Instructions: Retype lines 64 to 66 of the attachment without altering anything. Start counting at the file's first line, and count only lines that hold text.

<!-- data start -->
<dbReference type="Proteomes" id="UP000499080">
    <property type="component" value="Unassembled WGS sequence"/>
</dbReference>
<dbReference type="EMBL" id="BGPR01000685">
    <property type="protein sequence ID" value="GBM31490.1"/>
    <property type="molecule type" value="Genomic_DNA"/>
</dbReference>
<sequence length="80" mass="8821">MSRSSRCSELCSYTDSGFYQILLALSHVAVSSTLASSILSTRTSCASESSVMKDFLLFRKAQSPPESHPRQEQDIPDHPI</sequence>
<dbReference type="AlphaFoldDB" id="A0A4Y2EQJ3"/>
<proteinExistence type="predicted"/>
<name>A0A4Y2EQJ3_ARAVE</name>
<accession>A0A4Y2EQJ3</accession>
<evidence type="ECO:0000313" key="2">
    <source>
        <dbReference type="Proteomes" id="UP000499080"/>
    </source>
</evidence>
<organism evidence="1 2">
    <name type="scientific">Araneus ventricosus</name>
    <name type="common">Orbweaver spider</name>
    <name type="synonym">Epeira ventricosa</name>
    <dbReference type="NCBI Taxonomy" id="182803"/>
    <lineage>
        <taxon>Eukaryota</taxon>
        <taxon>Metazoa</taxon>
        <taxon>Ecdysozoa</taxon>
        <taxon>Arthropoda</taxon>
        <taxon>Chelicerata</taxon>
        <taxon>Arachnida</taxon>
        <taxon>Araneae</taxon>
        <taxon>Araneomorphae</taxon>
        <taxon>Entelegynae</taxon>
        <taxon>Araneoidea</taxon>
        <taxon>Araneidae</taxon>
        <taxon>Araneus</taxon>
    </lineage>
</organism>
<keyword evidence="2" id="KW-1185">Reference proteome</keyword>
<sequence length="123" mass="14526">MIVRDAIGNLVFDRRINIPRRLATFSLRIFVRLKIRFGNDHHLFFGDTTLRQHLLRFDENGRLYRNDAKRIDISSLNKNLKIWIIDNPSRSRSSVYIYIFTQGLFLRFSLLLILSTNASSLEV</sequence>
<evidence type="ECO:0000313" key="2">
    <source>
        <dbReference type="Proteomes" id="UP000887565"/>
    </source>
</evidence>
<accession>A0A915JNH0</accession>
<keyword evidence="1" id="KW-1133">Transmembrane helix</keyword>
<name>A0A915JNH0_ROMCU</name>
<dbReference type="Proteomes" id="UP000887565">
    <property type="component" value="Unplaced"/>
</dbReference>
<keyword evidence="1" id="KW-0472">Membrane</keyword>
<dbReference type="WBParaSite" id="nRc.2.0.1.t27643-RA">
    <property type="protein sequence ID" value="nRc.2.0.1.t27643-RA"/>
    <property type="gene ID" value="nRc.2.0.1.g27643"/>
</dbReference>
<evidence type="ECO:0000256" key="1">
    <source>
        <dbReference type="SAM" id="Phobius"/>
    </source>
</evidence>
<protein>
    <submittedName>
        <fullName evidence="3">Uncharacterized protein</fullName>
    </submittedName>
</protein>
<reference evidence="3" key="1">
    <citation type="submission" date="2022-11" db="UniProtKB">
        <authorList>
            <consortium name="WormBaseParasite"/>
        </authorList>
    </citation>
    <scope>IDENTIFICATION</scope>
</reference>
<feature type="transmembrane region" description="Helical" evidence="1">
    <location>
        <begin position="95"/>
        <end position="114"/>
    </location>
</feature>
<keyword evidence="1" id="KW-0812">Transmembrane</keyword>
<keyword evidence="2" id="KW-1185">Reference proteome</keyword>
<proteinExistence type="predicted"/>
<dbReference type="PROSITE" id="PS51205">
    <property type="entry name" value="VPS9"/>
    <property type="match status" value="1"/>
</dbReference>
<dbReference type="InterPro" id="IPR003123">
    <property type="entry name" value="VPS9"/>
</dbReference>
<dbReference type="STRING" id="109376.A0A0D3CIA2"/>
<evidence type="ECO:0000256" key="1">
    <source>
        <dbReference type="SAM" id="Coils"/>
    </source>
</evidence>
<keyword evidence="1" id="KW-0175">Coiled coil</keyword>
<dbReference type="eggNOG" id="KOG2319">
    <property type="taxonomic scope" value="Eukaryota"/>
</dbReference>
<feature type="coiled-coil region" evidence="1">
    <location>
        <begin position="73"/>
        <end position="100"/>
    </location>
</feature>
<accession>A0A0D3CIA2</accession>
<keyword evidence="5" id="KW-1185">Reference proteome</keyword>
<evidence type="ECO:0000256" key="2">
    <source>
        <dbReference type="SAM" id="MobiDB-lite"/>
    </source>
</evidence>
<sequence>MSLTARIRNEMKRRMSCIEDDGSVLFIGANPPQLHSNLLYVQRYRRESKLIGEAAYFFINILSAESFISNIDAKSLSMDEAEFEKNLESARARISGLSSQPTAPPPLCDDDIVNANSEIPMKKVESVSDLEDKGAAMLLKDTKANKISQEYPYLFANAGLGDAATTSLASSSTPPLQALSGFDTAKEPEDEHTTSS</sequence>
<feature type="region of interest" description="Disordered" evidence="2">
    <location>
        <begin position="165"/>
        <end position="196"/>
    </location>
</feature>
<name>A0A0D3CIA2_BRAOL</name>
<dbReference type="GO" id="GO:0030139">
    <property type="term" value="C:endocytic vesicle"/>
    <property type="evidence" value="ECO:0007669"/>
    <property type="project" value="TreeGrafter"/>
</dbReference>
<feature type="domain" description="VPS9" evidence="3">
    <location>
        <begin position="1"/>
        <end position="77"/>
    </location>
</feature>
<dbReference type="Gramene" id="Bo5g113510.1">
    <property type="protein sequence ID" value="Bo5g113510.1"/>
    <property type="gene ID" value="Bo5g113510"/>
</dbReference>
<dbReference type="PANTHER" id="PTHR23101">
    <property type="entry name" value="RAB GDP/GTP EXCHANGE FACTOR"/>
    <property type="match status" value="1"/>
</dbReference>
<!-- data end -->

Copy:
    </submittedName>
</protein>
<reference evidence="3" key="1">